Computer Associates forecast disappoints

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BOSTON (Reuters) - Business software maker Computer Associates International Inc said on Tuesday that quarterly revenue will be on the low end of analysts' forecasts.

CA now expects to report revenue of US$975 million to US$1 billion in the quarter that ends in March. The middle of that range is below the US$1 billion average forecast of 14 analysts polled by Reuters Estimates.

It issued the forecast while reporting fiscal third-quarter results. CA had net income of US$59 million, or 10 US cents a share, compared with year-earlier restated net income of US$31 million, or 5 US cents. Revenue rose to US$967 million from US$917 million.

The company attributed the disappointing guidance to lacklustre performance in two key areas — sales of programs that manage mainframe business computers and lukewarm results in five key overseas markets.

Chief executive John Swainson said in a conference call that he's taken steps to rectify those problems.

"I don't see an ability for the key drivers of the stock to accelerate" in the near term, said John Rizzuto, a software analyst with Lazard Capital Markets. "Software is a tough business. It's a treadmill."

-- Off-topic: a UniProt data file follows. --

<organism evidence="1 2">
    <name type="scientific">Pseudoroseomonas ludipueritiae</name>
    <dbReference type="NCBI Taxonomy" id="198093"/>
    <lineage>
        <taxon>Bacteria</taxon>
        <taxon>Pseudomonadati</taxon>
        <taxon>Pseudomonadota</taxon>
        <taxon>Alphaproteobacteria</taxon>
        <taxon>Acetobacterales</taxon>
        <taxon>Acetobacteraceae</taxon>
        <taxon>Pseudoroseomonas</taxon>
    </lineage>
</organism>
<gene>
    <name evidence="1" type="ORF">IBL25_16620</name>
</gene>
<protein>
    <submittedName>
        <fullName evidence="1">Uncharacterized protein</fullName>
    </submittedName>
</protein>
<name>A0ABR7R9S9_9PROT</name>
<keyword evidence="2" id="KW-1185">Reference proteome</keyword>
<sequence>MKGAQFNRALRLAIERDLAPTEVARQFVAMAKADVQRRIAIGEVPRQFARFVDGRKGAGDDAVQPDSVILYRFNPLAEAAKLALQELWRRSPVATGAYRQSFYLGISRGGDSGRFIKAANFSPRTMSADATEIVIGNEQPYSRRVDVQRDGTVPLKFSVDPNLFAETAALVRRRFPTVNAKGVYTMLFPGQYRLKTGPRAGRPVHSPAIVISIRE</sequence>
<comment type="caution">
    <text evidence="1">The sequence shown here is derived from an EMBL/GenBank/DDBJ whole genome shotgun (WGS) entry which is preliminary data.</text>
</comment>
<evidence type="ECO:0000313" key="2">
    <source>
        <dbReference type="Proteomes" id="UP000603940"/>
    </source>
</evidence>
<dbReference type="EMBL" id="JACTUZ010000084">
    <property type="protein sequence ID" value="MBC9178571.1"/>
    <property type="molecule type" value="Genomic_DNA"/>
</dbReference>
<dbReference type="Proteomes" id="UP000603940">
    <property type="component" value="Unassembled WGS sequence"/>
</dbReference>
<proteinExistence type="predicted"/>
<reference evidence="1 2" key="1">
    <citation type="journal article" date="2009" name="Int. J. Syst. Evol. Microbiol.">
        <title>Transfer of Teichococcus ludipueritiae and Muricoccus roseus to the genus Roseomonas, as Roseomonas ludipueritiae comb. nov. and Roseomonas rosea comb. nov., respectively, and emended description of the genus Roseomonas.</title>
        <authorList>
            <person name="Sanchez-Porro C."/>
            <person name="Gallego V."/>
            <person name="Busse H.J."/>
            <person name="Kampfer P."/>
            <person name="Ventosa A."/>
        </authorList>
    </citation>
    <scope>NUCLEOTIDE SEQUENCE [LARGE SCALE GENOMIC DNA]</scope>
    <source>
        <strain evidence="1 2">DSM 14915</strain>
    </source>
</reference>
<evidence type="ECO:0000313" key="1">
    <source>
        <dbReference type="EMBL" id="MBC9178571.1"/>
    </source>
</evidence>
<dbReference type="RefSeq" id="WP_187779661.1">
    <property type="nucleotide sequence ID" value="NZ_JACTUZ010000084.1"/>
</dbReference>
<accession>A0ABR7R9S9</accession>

Swainson said that he has spent more than a year addressing problems that seemed most pressing after he was hired in November 2004. At the time he was charged with turning around the company after its previous management team had been pushed out over an accounting scandal that resulted in criminal indictments.

Since then the company has instituted new financial systems designed to prevent future accounting misstatements, restated results from previous years, recruited a new management team, launched a restructuring plan to slash costs and revamped the compensation system for its sales team.

Most recently, Swainson has begun a restructuring of some international operations.

On Tuesday he disclosed that that he fired country managers in China, Italy, Japan, South Korea and the UK over the past three months. The sales teams in those countries weren't delivering the results that he expected, Swainson said. Now the former executive with International Business Corp is turning his focus to the company's sluggish mainframe computer business. On the conference call he said that unit has been neglected in recent years even though it's long been CA's main profit generator.

"We can get this thing working a whole lot better, and as we do you will see our performance improve," he said.

Trip Chowdhry, an analyst with FTN Midwest Research, is betting that Swainson will succeed in those efforts.

"None of these issues (that he) mentioned have any significance from a long-term perspective," Chowdhry said.

Computer Associates trades for about 25 times the average analyst forecast for the coming year's earnings per share. That is a premium to rivals including International Business Machines Corp, which trades at a future price-earnings ratio of 13, and BMC Software Inc, at 20.

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